LunarLux: An 8-Bit/Manga Mashup in Space Video Game Worth Checking Out

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After learning about the explosively successful Kickstarter campaign behind LunarLux, by Freedom Games, I am happy to report that my playtest of the game at Dreamhack Atlanta very much validates the hype. I played about half an hour of the game, only dying once in the first battle that sent me back to the start again, but I think I got a pretty good experience of the gameplay, story, and more that I can tell you about.

The first thing that caught my interest was the fantastic blending of art styles with both 8-bit animation and manga character art in the game. Dialogue and story are no small part of this game and it seems the team behind the game have put a lot of effort into not just creating beautiful and expressive manga-style characters, but have doubled and tripled up on that effort by drawing many different expressions for Bella and the other characters of the game as they express a variety of different emotions through their dialogue. The dialogue itself is also incredibly well-written, and I was immediately hooked into the story and the conflict that are presented right at the start of the game.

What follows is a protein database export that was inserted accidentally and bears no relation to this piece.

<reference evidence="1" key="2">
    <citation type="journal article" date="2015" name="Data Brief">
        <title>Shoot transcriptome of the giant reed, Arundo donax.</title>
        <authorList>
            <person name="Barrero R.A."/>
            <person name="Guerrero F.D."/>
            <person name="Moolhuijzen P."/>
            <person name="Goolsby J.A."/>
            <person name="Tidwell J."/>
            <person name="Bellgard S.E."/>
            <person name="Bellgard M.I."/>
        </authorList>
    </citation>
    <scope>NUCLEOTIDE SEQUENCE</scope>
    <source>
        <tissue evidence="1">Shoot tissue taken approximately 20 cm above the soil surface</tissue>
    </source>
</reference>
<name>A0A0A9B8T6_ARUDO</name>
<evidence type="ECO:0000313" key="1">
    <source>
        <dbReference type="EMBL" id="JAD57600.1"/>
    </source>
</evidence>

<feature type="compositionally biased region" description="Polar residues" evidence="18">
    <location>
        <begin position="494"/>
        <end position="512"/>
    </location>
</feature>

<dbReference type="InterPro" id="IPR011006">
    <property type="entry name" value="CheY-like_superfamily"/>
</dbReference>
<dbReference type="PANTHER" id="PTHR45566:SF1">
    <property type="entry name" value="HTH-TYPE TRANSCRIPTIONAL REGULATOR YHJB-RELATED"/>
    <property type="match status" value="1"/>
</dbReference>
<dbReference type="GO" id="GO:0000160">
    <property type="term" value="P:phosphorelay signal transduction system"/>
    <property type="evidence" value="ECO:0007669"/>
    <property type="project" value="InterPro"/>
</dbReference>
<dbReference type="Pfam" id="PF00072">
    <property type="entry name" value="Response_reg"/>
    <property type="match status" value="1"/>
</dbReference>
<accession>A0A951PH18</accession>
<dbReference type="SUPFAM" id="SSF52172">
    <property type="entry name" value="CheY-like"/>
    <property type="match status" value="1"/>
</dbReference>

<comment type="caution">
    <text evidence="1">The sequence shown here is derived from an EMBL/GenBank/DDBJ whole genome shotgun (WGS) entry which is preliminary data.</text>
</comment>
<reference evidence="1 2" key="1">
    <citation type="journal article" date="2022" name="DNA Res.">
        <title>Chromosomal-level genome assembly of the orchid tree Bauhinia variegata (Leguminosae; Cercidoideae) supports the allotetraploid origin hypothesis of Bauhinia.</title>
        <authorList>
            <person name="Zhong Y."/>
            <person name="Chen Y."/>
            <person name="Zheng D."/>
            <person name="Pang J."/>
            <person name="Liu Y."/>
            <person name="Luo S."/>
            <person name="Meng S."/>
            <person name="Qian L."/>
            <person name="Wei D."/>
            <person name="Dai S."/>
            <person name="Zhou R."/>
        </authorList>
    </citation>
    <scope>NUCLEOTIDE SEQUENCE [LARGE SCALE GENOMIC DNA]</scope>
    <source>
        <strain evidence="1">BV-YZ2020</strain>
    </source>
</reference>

As for the game outside of dialogue, the 8-bit environments are fun to walk and fly around in, the movement is fluid and free of bugs or lag, and the turn-based fight sequences give you diverse and impactful options for fighting space baddies. The first fight, in which I died on my first attempt, was against a Hyperbee, which I eventually learned could be dodged or blocked with timing the proper use of movement or shield. That adds a bit of fun for me, personally, seeing as many of the essentially timeless, reactionless turn-based games of the same type can feel too rigid and non-interactive at times, in my opinion. Just that little extra excitement goes a long way for me.

The guns and other weapon options in the game presented in the combat system provided a lot of fun options right off the bat, and I can only expect those options to expand later in the game, which should keep things interesting as the game goes on. Exploration and other interaction in the game was cut a bit short due to my limited time but still seemed intriguing, and I look forward to the launch of the full game so I can really dig into what the team at Freedom Games is putting together with the world(s) they’re building here.

Overall, LunarLux looks to be shaping up into a great game and if you’re one of the many backers on the Kickstarter, I think you have plenty of reason to be excited for the expected launch late next year.


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